From what we know of her – she and all her siblings, as did her parents and uncles before her, all made great steps onwards from society’s orthodoxies. Even as a young girl she admired the great reformer, Raja Ram Mohun’s had visited his grave in Bristol. She married a foreigner when this was unusual. She already had a daughter before she was married. She changed her religion. We also know o that her family did not disown her for any of that because after her death in Edinburgh, her husband Harold is said to have “forgiven her” and soon after her death, on her Indian side a niece was named ‘Nalini’, who became an activist, an early film actress, a novelist. The niece, Nalini, seems to have lived out many of the dreams that the aunt she admired, could not tragically make realise.
So much we know or think we know. And there is so much we do not know. What happened to her writing and did she publish any of it? What drove her to leave her family? Where was she going? In that unknowing about her she stands for the many women of the past, the many who came to our city (Edinburgh) from all over the world maybe in distress or maybe in hope. Her husband, left behind, is said to have marked her grave with a simple stone “She loved much” it said. That has long been lost in those eventful 132 years since her death on this day. But her love and her abundance of life still shine through to us today. And so may this plaque reach back into the past, back to her days to let her know that we are all here for her and that we still know her.
University of Edinburgh
Ana and Rabi
Both Maharshi Debendranath Tagore and Satyendranath Tagore, Rabindranath’s (Rabi) father and second eldest brother, respectively, felt that Rabi needed a formal education for a professional career as he could not be allowed to spend his time in creative activities, even though they did realise his special talents as a writer. He was to go to the University of London to study to be a barrister, like his brother, Satyendranath, who was India’s first Indian ICS (Indian Civil Service) officer. In order to equip himself for the trip to England, Rabindranath requested his bother for books to widen his knowledge of English literature and western classics.
This is when he read Dante and Petrarch and was very moved by Dante’s platonic love for Beatrice and Petrarch’s for Laura. And Laura became a particular impetus as his imagined object of love in Nalini, a name he loved, which means lotus, which signifies beauty and knowledge and also amrit – divine nectar. Rabindranath stayed at Shahibag, the beautiful and historic palace of Prince Khurram (before he became the Emperor Shah Jahan) in Ahmedabad on the banks of the Sabarmati. This was the residence of Satyendranath, the Assistant Collector and Magistrate of Ahmedabad. While his brother was away for long hours fulfilling his magisterial duties, a lonely Rabindranath was left to roam around the vast house and gardens and browse in his brother’s rich library, where his reading continued. It was here that he wrote several poems to Nalini, the object of his romantic dreams.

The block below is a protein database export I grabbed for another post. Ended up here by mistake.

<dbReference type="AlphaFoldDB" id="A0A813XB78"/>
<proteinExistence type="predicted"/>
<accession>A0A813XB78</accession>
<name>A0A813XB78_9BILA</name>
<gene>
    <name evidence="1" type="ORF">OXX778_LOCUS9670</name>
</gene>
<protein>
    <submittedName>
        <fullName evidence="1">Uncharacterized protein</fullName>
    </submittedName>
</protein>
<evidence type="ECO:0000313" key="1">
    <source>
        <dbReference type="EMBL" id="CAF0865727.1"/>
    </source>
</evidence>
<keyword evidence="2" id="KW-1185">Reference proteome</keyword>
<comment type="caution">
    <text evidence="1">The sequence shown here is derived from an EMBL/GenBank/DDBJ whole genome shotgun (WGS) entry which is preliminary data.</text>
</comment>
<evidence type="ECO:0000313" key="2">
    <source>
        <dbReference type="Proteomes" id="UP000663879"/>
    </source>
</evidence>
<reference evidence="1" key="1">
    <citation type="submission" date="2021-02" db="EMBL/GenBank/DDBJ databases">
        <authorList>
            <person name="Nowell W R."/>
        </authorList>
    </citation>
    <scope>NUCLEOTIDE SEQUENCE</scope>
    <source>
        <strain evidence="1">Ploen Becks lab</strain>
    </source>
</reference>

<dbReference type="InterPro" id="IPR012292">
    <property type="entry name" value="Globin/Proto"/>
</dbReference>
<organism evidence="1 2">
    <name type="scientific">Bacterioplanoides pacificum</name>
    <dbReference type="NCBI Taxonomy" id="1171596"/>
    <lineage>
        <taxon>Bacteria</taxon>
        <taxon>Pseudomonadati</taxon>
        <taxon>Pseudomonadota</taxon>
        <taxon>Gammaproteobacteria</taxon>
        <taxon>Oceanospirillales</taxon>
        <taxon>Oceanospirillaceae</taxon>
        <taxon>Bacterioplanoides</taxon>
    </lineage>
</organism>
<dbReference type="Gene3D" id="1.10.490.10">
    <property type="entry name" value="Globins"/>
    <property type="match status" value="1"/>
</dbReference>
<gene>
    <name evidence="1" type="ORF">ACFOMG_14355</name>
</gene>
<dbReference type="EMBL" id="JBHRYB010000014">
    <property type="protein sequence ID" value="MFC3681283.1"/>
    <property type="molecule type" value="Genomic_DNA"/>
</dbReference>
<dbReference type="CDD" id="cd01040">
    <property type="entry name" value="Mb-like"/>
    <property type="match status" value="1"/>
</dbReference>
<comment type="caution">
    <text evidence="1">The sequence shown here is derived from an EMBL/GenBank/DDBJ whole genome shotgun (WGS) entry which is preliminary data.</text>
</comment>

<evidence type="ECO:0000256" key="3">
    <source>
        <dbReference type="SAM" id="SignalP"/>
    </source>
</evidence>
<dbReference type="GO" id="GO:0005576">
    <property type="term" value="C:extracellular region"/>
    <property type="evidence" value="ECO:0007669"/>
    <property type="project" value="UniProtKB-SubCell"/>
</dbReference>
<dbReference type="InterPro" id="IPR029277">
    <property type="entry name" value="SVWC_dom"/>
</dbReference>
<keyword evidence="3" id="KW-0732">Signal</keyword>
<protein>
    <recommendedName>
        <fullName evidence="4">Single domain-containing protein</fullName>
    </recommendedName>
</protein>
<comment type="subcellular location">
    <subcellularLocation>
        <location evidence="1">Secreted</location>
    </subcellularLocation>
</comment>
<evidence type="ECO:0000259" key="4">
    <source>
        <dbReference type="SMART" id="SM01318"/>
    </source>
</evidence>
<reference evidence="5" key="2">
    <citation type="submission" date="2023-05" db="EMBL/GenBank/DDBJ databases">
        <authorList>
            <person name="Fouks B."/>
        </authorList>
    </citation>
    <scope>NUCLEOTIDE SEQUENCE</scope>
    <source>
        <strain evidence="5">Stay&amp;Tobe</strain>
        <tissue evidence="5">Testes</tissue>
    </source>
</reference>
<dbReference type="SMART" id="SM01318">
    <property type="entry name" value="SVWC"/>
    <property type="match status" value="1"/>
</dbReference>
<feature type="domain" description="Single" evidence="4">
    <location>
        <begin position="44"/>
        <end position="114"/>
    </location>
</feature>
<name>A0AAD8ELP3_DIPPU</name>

Satyendranath detected his sensitive young brother’s homesickness and decided to remedy the situation. So in August 1878, he sent Rabindranath to his friend, Dr Atmaram Pandurag Turkhud and his wife Radhabai’s family residence in Bombay. Theirs was a progressive household involved in challenging prevailing socio-religious orthodoxy during a reform movement that swept Bengal and embraced India in a Renaissance that made India the modern nation she is today. The Turkhuds had six children: three sons, Ramchandra, Dnaneshwar and Morehwar, and three daughters, Durga, Manak and Anapurna. The Turkhuds sent their daughters, and not just their sons to be educated in the west, of whom Dnayeshwar (who was to play a more prominent role of being a support and solace for Ana in her last days in Edinburgh), Moreshwar and Manak became doctors. It was Ana, the second daughter, who was entrusted with the task of making Rabindranath conversant with western manners and more confident in spoken English.
Ana was a sophisticated, poised and accomplished young woman of twenty, linguistically equipped with English, French, Portuguese and German, as well as Sanskrit and Marathi. Rabindranath was a shy seventeen year old, uncertain of his ability to impress an anglicised self-assured beautiful woman like Ana. He did, however, confess to her that he wrote poetry and she encouraged him to read and translate his poems for her. She asked him to give her a name, and Rabi, unhesitatingly gave her his favourite name, Nalini. Thus Nalini, the woman of his dreams was transformed into a real woman, who would become the poet’s muse. In my biography, Rabindranath Tagore (commissioned and published by Reaktion Books, London as part of their Critical Lives Series) I write of an incident that occurred during Rabi’s stay at the Turkhud residence.